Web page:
‘Old Boys’ reunite to celebrate 400 years of Steyning Grammar School

The Old Boys reunion group standing together outside SUS-140721-113618001
The Old Boys reunion group standing together outside SUS-140721-113618001

On Saturday July 19 more than 300 former pupils gathered at Steyning Grammar School to celebrate the school’s 400th Anniversary.

The focus was on the ‘Old Boys’ as they are fondly called, namely those that went to the school up until 1967, before the school became a comprehensive.

They were all welcomed to the school by headteacher, Mr Nick Wergan before attending a special church service at St Andrew and St Cuthman Church, led on this occasion by The Right Reverend Dr Martin Warner, Bishop of Chichester.

The Church was full to capacity with ‘Old Boys’ and their partners, former teachers, former heads including, Lloyd Harrison (1975 – 1978), Peter Senior (1995-2006) and Maureen Ashley(2006 -2007), as well local dignitaries The Rt Hon Nick Herbert MP and Mr Jeremy Hunt, cabinet member for education and skills.

Headteacher Mr Nick Wergan said: “It has been fantastic meeting so many former students and we are delighted to welcome them back from across the world.

“Our success as a school is built on traditions of excellence and commitment; we can be forward looking and proud of our heritage. We are grateful for the support of our former students, former colleagues and honoured guests as we mark our 400th anniversary.”

After the service guests enjoyed a buffet lunch in the school’s newest Boarding House – Bolton’s, followed by tours of the historic Church Street site, including Brotherhood Hall and Chatfields both of which are former Boarding Houses.

Everyone also had an opportunity to visit an exhibition on the history of the school ‘The Steyning Grammar School Story’ and listen to a talk by local historian Janet Pennington on ‘400 years of education’.

The ‘Old Boys’ returned to the school from all over the world:- from Australia(John Bee, Peter Dawson, Richard Francis) , Canada (Tom Gray, James Griffin, Alan Guy, Reg Heaseman, Patrick Toomey), France (Alan Whytock, Paul Hampton), America (Noel Moloney, John Froude, Geoffrey Kemmish) and Malta(Tony Quinlan) as well as those residing in the UK including four former Head Boys :- Geoffrey Mason now 88 years old who went to the school from 1942-44 as a boarder and who is one of the oldest of the attending ‘Old Boys’ along with John Crowhurst, Howard Barker and Lewis Prockter.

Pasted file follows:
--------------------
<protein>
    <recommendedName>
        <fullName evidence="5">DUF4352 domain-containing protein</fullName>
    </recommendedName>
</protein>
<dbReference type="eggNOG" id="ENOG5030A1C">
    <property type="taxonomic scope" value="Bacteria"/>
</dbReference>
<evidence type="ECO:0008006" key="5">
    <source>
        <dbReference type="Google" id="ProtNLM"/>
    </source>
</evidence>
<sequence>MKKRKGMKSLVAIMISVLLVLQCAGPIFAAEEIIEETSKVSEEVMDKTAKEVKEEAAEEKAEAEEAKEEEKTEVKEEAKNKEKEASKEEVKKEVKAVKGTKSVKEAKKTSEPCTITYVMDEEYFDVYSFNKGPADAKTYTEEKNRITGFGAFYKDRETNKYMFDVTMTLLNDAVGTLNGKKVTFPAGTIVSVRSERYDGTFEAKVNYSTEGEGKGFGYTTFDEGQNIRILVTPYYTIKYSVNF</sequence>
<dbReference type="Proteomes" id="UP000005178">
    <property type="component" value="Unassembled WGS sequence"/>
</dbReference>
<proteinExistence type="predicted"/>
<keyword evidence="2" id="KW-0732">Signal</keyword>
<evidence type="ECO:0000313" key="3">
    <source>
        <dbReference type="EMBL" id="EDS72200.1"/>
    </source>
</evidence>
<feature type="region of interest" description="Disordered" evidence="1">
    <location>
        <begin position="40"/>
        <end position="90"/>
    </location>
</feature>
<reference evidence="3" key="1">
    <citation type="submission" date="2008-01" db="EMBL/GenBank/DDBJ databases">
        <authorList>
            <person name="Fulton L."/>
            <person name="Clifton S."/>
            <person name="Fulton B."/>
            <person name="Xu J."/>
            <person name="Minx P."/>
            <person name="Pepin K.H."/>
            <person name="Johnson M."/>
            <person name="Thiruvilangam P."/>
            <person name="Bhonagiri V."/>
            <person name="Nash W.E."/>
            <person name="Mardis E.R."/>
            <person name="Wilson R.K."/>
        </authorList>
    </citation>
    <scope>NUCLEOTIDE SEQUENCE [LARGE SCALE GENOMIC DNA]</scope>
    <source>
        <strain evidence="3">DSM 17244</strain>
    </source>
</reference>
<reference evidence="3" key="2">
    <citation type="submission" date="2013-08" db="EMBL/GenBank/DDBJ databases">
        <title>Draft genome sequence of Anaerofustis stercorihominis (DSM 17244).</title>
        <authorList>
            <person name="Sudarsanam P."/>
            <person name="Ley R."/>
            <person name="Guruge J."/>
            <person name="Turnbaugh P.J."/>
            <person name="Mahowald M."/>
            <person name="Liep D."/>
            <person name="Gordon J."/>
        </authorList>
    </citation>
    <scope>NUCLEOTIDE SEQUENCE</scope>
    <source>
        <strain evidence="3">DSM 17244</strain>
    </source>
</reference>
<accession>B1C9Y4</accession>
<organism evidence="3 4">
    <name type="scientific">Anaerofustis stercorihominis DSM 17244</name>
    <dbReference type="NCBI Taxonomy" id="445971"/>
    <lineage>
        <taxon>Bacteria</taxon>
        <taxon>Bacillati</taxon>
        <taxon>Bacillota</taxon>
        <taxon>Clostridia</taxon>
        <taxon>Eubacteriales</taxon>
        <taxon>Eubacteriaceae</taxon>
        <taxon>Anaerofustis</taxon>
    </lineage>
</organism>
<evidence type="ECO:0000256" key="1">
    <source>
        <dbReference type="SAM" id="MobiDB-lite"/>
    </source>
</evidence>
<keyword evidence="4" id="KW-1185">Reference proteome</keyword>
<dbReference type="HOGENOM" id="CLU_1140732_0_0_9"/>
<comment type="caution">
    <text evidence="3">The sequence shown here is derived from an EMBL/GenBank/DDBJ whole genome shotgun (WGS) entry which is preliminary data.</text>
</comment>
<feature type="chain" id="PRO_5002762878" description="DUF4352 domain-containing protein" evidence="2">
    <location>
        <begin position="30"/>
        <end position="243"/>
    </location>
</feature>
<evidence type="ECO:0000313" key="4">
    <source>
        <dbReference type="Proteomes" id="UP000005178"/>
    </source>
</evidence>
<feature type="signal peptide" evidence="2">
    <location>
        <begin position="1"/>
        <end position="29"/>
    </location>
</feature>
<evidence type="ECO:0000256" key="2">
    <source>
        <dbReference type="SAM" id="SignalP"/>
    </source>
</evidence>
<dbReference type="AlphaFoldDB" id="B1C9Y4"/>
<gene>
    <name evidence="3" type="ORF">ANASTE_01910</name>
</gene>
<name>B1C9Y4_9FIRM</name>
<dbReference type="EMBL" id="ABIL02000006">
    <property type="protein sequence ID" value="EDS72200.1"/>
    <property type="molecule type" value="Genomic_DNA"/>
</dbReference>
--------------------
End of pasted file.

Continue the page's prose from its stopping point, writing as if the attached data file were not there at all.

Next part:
Geoffrey Mason recalled: “It was a great school and a happy school. Discipline was very strict, but we had wonderful staff who taught us much more than the school syllabus, archaeology, drama, gymnastics, and they did a lot for us.”

Reg Heasman, now 87 years old, travelled from Canada to attend the celebration. Reg was one of the witches in the 1942 school production of Macbeth, an event remembered well by all who were there.

Reg said: “This occasion is special to me. This school was a turning point for me, I came from a small place called Southwick and was confronted with the ‘cream of the crop’ and being the smallest boy I has to compete with them, and I did, I got the science prize every year from 1938 – 45. It was a great school.”

Many of the students returning have had interesting careers; possibly the most distinguished of the Old Boys is Professor Sir Tom Blundell who chaired the Royal Commission on Environmental Pollution and from the mid-1990s he was the Sir William Dunn Professor of Biochemistry at Cambridge University.

Patrick Toomey is a well-known ice pilot and has a strait in the Antarctic named after him.

Tony Quinlan was seconded by the Foreign Office to the UN as part of the interim administration in Gaza and then in Kosovo.

Many others have succeeded as surgeons, doctors, careers in the police and the services and there are a number of former school teachers and university lecturers.

George Barker, who runs the ‘Old Boys Network’ and has helped to co-ordinate this event, said: “Most of those that have come to the reunion are here to simply meet up with old friends but the underlying reason for making such a journey is a genuine affection for the school and a gratitude for the start in life it gave.”

Everyone thoroughly enjoyed the day, which finished off with tea and cakes before they all went their separate ways.

The Steyning Grammar School ‘Old Boy’s Network’ is an informal, non-subscription network of about 1200 Old Boys and is confined to the pre-1968 Old Boys of the Grammar School. The network is run by George Barker along with the website which is accessible only by its members.

The whole purpose is to give those who want to get in touch with old friends the basic tool to do so. Newsletters are produced twice a year and in these are recounted many recollections.

Members have recorded memories and contributed towards a record of the history of the pre-1968 school in a series of books: The Slog Smugglers (the 1950s), Nudes at Breakfast (1935-50), Crazy Buildings (history of the buildings), Acting the Part (school plays 1914-68) Calling Teacher Names (staff nicknames 1920-68), Making a Mark (names of boarders on the church pews) and A Stroll Down Mouse Lane (anthology of poetry) all books written by George Barker.

If there are any pre 1968 students who would like the opportunity to reconnect they are invited to get in touch with George Barker.

You can call him on 01832 280477 or email him on gbarker2@toucansurf.com or visit the ‘Old Boys Website’ at www.sgsob.co.uk

The School is looking to develop its links with the post 1968 student alumni, and ask that former pupils make contact via email on alumni@sgs.uk.net or visit the School website on www.sgs.uk.net.

Pictures contributed.